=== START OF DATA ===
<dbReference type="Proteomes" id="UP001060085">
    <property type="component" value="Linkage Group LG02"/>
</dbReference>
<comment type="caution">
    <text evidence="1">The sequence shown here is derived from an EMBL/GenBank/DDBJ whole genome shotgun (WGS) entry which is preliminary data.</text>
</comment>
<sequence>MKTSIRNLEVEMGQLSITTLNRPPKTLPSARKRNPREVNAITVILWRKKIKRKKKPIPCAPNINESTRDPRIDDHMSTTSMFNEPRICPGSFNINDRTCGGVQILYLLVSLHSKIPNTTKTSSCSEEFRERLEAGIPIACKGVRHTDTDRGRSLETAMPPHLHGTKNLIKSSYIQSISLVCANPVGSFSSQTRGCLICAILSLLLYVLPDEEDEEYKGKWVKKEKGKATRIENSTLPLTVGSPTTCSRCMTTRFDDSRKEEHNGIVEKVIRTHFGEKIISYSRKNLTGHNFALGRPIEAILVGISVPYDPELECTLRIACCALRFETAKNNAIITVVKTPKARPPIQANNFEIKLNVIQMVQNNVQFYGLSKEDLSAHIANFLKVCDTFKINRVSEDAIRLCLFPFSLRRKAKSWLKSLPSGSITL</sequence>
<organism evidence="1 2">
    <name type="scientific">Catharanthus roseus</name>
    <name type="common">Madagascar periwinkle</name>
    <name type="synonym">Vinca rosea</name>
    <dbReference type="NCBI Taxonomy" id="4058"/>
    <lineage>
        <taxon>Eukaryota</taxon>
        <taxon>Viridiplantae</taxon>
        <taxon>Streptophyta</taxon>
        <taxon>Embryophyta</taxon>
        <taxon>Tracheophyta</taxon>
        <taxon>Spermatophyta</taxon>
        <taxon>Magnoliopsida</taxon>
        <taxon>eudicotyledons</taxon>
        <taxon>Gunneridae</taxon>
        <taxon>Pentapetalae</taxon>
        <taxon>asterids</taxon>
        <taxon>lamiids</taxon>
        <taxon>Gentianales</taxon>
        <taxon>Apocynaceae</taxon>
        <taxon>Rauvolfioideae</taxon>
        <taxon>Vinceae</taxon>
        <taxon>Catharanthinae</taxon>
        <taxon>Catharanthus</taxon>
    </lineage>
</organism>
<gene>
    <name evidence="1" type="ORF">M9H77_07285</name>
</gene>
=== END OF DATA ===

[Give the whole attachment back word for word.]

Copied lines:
<dbReference type="Proteomes" id="UP001060085">
    <property type="component" value="Linkage Group LG02"/>
</dbReference>
<comment type="caution">
    <text evidence="1">The sequence shown here is derived from an EMBL/GenBank/DDBJ whole genome shotgun (WGS) entry which is preliminary data.</text>
</comment>
<sequence>MKTSIRNLEVEMGQLSITTLNRPPKTLPSARKRNPREVNAITVILWRKKIKRKKKPIPCAPNINESTRDPRIDDHMSTTSMFNEPRICPGSFNINDRTCGGVQILYLLVSLHSKIPNTTKTSSCSEEFRERLEAGIPIACKGVRHTDTDRGRSLETAMPPHLHGTKNLIKSSYIQSISLVCANPVGSFSSQTRGCLICAILSLLLYVLPDEEDEEYKGKWVKKEKGKATRIENSTLPLTVGSPTTCSRCMTTRFDDSRKEEHNGIVEKVIRTHFGEKIISYSRKNLTGHNFALGRPIEAILVGISVPYDPELECTLRIACCALRFETAKNNAIITVVKTPKARPPIQANNFEIKLNVIQMVQNNVQFYGLSKEDLSAHIANFLKVCDTFKINRVSEDAIRLCLFPFSLRRKAKSWLKSLPSGSITL</sequence>
<organism evidence="1 2">
    <name type="scientific">Catharanthus roseus</name>
    <name type="common">Madagascar periwinkle</name>
    <name type="synonym">Vinca rosea</name>
    <dbReference type="NCBI Taxonomy" id="4058"/>
    <lineage>
        <taxon>Eukaryota</taxon>
        <taxon>Viridiplantae</taxon>
        <taxon>Streptophyta</taxon>
        <taxon>Embryophyta</taxon>
        <taxon>Tracheophyta</taxon>
        <taxon>Spermatophyta</taxon>
        <taxon>Magnoliopsida</taxon>
        <taxon>eudicotyledons</taxon>
        <taxon>Gunneridae</taxon>
        <taxon>Pentapetalae</taxon>
        <taxon>asterids</taxon>
        <taxon>lamiids</taxon>
        <taxon>Gentianales</taxon>
        <taxon>Apocynaceae</taxon>
        <taxon>Rauvolfioideae</taxon>
        <taxon>Vinceae</taxon>
        <taxon>Catharanthinae</taxon>
        <taxon>Catharanthus</taxon>
    </lineage>
</organism>
<gene>
    <name evidence="1" type="ORF">M9H77_07285</name>
</gene>